Are You Mixed? A War Bride'S Granddaughter'S Narrative of Lives In-Between Contested Race, Gender, Class, and Power
Ming Fang He, major professor; Marla Morris, Anne Marshall, William Ayers, committee members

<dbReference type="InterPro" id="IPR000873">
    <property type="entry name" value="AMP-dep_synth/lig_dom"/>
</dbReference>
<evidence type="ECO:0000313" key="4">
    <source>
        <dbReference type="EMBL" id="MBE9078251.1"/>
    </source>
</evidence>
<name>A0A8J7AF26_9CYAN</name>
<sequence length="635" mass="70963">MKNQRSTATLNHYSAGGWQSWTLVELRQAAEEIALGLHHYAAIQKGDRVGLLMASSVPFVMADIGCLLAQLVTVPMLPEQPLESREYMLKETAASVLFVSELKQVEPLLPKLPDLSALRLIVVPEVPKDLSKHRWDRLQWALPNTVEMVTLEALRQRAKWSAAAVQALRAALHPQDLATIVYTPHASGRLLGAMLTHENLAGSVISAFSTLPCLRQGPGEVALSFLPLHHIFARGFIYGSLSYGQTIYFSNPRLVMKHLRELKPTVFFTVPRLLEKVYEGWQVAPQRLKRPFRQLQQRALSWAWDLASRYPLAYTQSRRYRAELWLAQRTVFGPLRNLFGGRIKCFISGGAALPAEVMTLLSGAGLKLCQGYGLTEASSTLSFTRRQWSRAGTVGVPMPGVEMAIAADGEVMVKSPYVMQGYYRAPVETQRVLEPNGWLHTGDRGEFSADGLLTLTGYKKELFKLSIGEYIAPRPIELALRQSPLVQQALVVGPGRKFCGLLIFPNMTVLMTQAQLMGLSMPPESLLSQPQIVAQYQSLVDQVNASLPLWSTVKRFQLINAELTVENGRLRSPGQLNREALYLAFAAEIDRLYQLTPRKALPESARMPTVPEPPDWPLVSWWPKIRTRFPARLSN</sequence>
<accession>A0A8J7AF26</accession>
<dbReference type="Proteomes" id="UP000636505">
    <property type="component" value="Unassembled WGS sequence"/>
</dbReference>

By theorizing narrations of remembered lived experiences, this inquiry explores the spaces in-between race and place from my perspective as an educator who is multi-racial. As I reflect on my experiences as a seventh grade student up to my current position as a public school administrator, I have recognized that the complexity of situating oneself in predetermined demographic categories is uncovered as interactions in-between those categories transpire with misconnections and miscommunications. I explore my rememory (Morrison, 1990) of lives in two distinct regions of the United States: the Midwest and the South. The shifting contexts complicate the interactions that I live in-between race and place, and teach me to embrace differences, contradictions, and complexities in schools, neighborhoods and communities. Part of the challenges of this inquiry was to transgress monocultures of the mind (Shiva, 1993), to hear, to make meaning of, and to honor the differences, contradictions, and complexities of lives inbetween. This study of in-betweenness is not new as theorists like Anzaldua and Keating (2002) and He (2003, 2010) began discovering the intricacies of these undefined spaces. Exploring the in-betweenness of my life as a multi-race person problematizes imbedded notions of race, gender, class, and power. Drawing upon the works of multi-race theorists [e. g. Root, 1992, 1996a, 1996b, 2001a, 2001b; Salgado, 2004; Spencer, 1999, 2004], I explore curriculum as a racial text (Pinar, Reynolds, Slattery, & Taubman, 2002) by tracing ideas from multicultural education [e. g. Banks & Banks, 1995; Gay, 2000; Howard, 2006] and critical race theory [e. g. Ladson-Billings, 1994, 1999, 2001, 2006; L. Smith, 1949 / 1994]. I draw upon a wide array of methodological approaches in my inquiry such as the works of theorists writing about the lived experience through autobiography [e .g. Morris, 2008; Pinar, 2007], narrative [e .g. Carger, 1996, 2009; Connelly and Clandinin, 1987], and memoir [e. g. Ayers, 2004; Chai, 2007; He, 2003; Hoffman, 1989]. The power of this line of inquiry lies in its narrative possibilities to capture the contradictions and paradoxes of lives in-between race and place, "to honor the subtleties, fluidities, and complexities of such experience, and to cultivate understanding towards individual ... experience and the multicultural/multiracial contexts that shape and are shaped by such experience" (He, 2003, p. xvii). This line of inquiry creates new ways to think about and write about in-between experience and their relevance to multicultural and multiracial education. It is my intention that the inquiry challenge educators, teachers, administrators, and policy makers to view the educational experience of students with multiracial, multicultural, and multilingual backgrounds by shattering predetermined categories and stereotyped classifications and looking into unknown and fluid realms of the in-betweenness of their lives. This challenge helps create equitable and just opportunities and engender culturally responsive and inspiring curricular and learning environments to bring out the best potential in all diverse schools, communities, neighborhoods, tribes and societies.